Then we moved onto one of my favorite Italian wine regions, Piemonte, home of Barolo, Barbaresco and Barbera d’Asti (they clearly like their B’s). Translated as “At the foot of the mountains,” Piemonte is perched at the foothills of the Italian Alps. The largest region in continental Italy, Piedmont is known for producing the wine of kings and the kings themselves. It was in this region that the idea of a unified Italy was born. But despite this auspicious start, this region is still dominated by small family producers.

damilanoDamilano was founded in 1890 in the small town of Langhe, in the heart of Nebbiolo grape production. Run today by the fourth generation of this same family, the estate was named on of Wine Spectators Top 100 in 2005. Producing traditional Barolo, the wines are aged for a minimum of three years, a minimum of 2 in oak.

  • Lecinquevigne 2010: A typical Barolo, this wine is a blend of 100% Nebbiolo from 5 different vineyards in the 5 key municipalities within the Barolo region. Aged for 2 years in 80% oak vats and 20% 2-year barrels. The wine was garnet with orange highlights – almost like it has been slightly oxidized. The nose delivered notes of truffles, vanilla and licorice but it was lighter in body than expected. Nevertheless it was a reasonable price for a very good entry level Barolo wine.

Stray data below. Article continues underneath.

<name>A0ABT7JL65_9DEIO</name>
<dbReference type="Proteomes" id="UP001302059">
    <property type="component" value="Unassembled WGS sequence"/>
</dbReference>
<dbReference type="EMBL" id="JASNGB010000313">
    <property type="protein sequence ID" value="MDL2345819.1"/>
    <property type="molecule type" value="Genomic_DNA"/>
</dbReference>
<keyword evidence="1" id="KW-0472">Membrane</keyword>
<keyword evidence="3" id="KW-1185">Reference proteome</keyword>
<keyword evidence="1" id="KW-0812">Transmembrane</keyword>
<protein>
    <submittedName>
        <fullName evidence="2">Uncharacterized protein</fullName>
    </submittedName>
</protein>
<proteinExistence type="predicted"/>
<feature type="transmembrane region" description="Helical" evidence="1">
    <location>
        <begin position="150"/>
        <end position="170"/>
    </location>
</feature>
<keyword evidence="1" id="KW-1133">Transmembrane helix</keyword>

• Moscato d’Asti: A surprise produced at the end of the evening, this 100% Moscato Bianco was a classic example of the style. A pale lemony, gold light fizz delivered a slightly sweet wine with notes of orange marmalade and apricot.

And then it was off to Tuscany and more specifically Chianti. Likely the most famous wine producing region in Italy, Tuscany is one of the most complex. The Chianti region alone has more than 10 sub appellations and over 3000 producers. Historically white grapes were blended with the Sangiovese to soften the tannins however this practice is no longer allowed. Represented by the symbol of the Black Rooster these wine hare some of the most sought after in the world.


Fattoria Castel Ruggero, the family estate of celebrated consultant winemaker Nicolo D’Afflitto, was founded in 1929. With 25 hectares (about 61 acres) planted under vine, this small estate produced about 30 thousand bottles a year in an ancient prison facility. Again, lucky for me, this was not the first time I have had a chance to enjoy these fabulous wines but it was the first time I was able to compare a Chianti Classico and an IGT wine.